For the past two decades, Pokémon has managed a shocking and precarious balancing act. Rare among decade-bound cultural phenomena, it has somehow made the transition from presumed fad to reliable touchstone. The success of that trick wasn’t obvious until quite recently as the enduring star power of Pikachu and pals drew new generations into the fold with Pokémon Go and record-breaking sales of the most recent games, Sun and Moon. For the unfamiliar, Pokémon — both the games and the creatures — come in waves. Every few years there’s a new batch of magical creatures with increasingly elaborate traits and skills. They come packaged in a new game, designed to show them all off. This started well back in the late 90s with Pokémon Red, Blue followed closely by their tag-a-long-friend, Yellow.
In much the same way, Ultra Sun and Ultra Moon are the companions, or the director’s cut, of last year’s celestial-themed adventures. Aimed at Pokémon obsessives (like ourselves) and those that missed the games when they launched last year, this pair refines what was already a refreshing take on the Pokémon formula. The result is one of the most tightly paced, and rounded outings in the series, setting a new high watermark for the modern crop of children’s collect-a-thons.
Like most media for kids, Pokémon leans hard on convention and, more often than not, follows reductive morality. You, the innocent, starry-eyed adventurer, are a universal good. You exist in the game’s world to solve problems, to help others and to just be a swell person. Past games would drone on and on about caring for your Pokémon, about practicing, and developing the emotional connection between animal and human. But there were few, if any avenues to play that out.
Flash forward a couple decades and now Pokémon have grown to be almost Tamagotchi-like on their own. Sun and Moon included a system to groom and pamper your elemental animals, and encouraged players to work with the creatures outside of battles — caring for them in tangible ways. Ultra Sun and Moon take things a step farther by shifting not just how you treat those in your care, but how the whole game’s universe approaches morality.
Care and compassion are running themes. While older Pokémon games would often push through grueling strings of battles, specifically as a test of endurance. Your rivals here, though, heal you and your weary Pokémon up at just about every opportunity. The focus shifted away from the foreboding tenor of successive bouts to a friendlier air that encourages friendly competition over blood sport.
If you’ve taken a few years off, you’ll be surprised with how much Pokemon has come into its own.
Similarly, Team Skull (the apparent villains of both Sun & Moon as well their recuts), seem to be a tough-looking band of street thugs. They vandalize buildings, take over towns, and generally stir up a ruckus, but never with any explicit ill intent. As the game goes on, you learn that many of their ranks are packed with disillusioned youth desperate for a better life.
It’s notable, too, that the region of Alola, loosely based on Hawaii and other Pacific island nations, is intended to be a paradise. The sun shines almost daily, Pokémon and humans share the bounty of the tropics together, and everyone gets along fairly well — or at least that’s the hope.
The disaffected youth of Team Skull are anathema to that, though. They wreak havoc and chaos wherever they can. This isn’t out of malice, as is so common with villains in children’s media, but because they’re hungry and tired and homeless.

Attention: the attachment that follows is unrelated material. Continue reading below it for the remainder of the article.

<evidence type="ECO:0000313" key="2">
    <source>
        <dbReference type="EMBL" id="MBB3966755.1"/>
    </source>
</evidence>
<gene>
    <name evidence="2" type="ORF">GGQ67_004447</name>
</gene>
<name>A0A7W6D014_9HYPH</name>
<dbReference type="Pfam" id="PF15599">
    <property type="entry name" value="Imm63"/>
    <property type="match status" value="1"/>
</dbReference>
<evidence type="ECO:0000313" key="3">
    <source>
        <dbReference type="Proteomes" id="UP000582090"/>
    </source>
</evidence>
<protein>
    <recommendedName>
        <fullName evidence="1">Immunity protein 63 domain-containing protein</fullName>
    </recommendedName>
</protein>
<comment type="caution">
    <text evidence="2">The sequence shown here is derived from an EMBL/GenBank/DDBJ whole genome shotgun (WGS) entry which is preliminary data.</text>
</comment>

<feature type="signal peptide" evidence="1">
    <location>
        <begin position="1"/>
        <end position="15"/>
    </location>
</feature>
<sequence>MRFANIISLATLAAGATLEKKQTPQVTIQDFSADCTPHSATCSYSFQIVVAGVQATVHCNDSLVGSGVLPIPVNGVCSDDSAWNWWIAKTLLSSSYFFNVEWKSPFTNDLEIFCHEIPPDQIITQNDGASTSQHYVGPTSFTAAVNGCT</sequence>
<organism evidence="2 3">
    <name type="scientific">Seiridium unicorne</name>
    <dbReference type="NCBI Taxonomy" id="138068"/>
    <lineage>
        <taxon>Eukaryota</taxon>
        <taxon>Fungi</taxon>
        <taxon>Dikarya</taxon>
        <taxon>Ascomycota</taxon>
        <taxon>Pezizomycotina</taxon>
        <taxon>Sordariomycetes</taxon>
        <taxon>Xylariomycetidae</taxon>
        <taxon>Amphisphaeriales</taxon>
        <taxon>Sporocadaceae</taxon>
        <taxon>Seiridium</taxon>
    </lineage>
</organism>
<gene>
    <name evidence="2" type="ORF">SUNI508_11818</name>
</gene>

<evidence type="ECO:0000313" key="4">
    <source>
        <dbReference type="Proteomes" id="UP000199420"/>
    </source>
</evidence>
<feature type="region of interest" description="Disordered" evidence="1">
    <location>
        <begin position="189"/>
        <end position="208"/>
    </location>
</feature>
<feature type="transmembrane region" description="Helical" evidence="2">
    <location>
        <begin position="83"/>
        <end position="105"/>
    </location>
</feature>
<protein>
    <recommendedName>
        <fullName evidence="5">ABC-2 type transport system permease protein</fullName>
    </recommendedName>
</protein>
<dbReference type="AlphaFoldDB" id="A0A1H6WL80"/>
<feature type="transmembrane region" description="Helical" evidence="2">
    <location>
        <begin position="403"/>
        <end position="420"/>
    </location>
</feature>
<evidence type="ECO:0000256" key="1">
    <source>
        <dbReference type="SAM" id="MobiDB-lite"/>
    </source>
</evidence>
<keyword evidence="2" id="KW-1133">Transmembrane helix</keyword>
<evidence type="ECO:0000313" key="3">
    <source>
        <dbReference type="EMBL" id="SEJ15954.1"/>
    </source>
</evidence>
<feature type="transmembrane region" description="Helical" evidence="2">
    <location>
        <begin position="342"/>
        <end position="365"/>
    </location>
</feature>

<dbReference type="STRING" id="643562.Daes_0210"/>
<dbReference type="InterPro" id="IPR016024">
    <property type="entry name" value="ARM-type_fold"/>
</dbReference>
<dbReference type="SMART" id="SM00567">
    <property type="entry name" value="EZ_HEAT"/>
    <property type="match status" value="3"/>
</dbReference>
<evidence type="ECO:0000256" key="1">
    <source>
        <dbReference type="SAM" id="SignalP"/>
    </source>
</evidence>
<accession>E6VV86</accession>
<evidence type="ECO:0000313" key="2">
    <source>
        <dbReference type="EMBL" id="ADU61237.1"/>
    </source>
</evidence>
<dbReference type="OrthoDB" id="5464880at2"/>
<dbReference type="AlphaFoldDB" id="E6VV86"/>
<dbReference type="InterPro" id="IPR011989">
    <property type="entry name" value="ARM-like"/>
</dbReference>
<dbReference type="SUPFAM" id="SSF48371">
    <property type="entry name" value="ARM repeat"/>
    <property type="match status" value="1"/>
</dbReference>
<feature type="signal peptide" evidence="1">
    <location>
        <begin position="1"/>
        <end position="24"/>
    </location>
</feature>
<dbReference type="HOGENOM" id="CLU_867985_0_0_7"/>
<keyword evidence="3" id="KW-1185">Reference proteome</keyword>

This was already a major plot point in Sun and Moon, but it gets some much-needed expansion by way of Ultra Sun and Moon’s longer narrative arcs and more detailed plot. Team Skull’s leader (and fan favorite), Guzma, gets plenty of added screen time to elaborate on his past and his motivations. It’s not Shakespeare, but it adds yet more depth to a franchise keen on growing up with much of its audience.
Here, evil isn’t something you are, it’s a tactic you use when all else has failed. And that through line of desperation or struggle in paradise is a powerful note to weave in.
New hair, don’t care
Just as the writing and story of Pokémon Ultra Sun and Moon has gotten quite a bit tighter, so too has the game benefitted from more than a few technical improvements. Just about everything here gets some minor tweak.
You can quick save now, for instance, saving you a few from delving into the menu each time you need to record your progress. You get plenty more customization options with which to dress your in-game avatar. They’re mostly minor touches, though, and aren’t really enough to compel fans of the vanilla Alola games to play the long and winding game again.
What might, though, are the addition of new Pokémon, in a manner of speaking. Solgaleo and Lunala, the twin headliners of Sun and Moon, have more powerful forms and sleek facelifts. Just about every legendary Pokémon from the entire series can be captured now, thanks to some otherworldly portals that begin appearing later on. In theory, this means that you should be able to polish of your collection of 807 monsters between the two games.
That puts Ultra Sun and Moon in the awkward spot of being a must-have for those who haven’t yet taken that fantastical trip to Alola, while garnering a pass for most everyone else.
Here, evil isn’t something you are, it’s a tactic you use when all else has failed.
Even with the more sympathetic look at trouble in paradise these releases offer, unless you were a big fan of Team Skull (like us) or are looking to live out the franchise’s “gotta catch ‘em all” maxim, you don’t need to come back just yet unless you’re already knee-deep in the Pokémon fandom.
If, however, you’ve taken a few years off the franchise as a whole, you’ll be pleasantly surprised with just how much this fad from the ‘90s has come into its own.